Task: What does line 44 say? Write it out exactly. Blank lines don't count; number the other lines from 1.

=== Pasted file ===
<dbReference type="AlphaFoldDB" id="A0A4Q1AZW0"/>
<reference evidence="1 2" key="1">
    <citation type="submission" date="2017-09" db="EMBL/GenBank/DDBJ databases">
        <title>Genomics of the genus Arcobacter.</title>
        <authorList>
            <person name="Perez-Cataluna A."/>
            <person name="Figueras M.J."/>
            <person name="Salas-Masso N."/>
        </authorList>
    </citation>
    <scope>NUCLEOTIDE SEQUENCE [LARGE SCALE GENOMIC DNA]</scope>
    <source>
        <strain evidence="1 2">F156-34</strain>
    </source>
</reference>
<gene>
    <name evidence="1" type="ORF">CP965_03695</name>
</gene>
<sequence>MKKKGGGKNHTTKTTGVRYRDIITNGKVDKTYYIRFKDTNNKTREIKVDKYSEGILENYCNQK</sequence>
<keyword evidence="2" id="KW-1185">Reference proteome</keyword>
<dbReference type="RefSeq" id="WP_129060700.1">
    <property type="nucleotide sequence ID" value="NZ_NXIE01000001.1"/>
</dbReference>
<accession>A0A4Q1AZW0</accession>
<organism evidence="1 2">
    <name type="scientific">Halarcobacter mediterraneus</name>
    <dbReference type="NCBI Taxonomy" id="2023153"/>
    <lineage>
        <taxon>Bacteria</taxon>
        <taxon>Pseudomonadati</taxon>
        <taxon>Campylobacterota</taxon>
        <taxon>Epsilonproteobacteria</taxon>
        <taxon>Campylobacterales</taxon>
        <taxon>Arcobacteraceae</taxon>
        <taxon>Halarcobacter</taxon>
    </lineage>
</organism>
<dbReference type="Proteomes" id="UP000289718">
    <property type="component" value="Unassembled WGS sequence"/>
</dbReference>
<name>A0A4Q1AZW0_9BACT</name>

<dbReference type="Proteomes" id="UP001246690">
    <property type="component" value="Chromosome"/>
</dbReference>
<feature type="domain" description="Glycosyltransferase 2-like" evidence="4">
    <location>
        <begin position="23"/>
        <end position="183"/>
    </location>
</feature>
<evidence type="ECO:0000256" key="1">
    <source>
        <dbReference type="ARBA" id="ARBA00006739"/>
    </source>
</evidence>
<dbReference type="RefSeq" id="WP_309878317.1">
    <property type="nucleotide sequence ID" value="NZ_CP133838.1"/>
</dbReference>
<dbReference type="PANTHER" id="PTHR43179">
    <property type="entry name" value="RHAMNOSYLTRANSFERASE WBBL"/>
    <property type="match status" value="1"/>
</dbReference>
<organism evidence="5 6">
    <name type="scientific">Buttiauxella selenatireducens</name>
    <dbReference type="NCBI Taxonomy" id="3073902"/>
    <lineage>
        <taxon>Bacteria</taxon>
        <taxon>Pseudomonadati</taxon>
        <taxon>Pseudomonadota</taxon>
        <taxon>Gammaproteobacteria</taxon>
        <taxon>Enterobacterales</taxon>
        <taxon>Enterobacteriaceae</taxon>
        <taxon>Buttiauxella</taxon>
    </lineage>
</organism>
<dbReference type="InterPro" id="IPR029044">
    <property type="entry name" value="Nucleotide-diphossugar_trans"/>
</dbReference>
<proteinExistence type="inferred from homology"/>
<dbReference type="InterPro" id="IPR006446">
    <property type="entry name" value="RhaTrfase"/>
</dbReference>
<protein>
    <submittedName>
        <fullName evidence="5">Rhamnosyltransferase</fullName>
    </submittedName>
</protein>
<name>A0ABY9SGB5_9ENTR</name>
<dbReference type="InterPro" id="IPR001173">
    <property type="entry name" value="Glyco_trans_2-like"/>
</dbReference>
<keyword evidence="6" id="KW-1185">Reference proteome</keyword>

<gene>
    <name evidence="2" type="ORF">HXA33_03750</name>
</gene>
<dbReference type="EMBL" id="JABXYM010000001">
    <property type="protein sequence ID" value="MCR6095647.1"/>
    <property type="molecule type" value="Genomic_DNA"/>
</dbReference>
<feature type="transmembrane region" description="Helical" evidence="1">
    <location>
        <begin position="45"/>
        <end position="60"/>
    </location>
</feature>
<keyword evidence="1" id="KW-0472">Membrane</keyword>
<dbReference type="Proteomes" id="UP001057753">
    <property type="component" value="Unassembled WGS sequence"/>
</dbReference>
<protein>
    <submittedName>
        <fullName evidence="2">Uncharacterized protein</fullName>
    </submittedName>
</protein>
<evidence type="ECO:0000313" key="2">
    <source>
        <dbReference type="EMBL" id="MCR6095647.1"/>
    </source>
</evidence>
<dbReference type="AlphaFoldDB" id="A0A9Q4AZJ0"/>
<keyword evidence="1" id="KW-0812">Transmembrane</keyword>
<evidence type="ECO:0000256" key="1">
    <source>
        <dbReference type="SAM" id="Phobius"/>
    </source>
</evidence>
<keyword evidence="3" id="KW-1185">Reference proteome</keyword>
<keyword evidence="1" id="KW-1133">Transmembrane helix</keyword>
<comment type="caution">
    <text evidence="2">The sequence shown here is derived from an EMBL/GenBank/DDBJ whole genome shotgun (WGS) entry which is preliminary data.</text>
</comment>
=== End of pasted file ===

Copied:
</dbReference>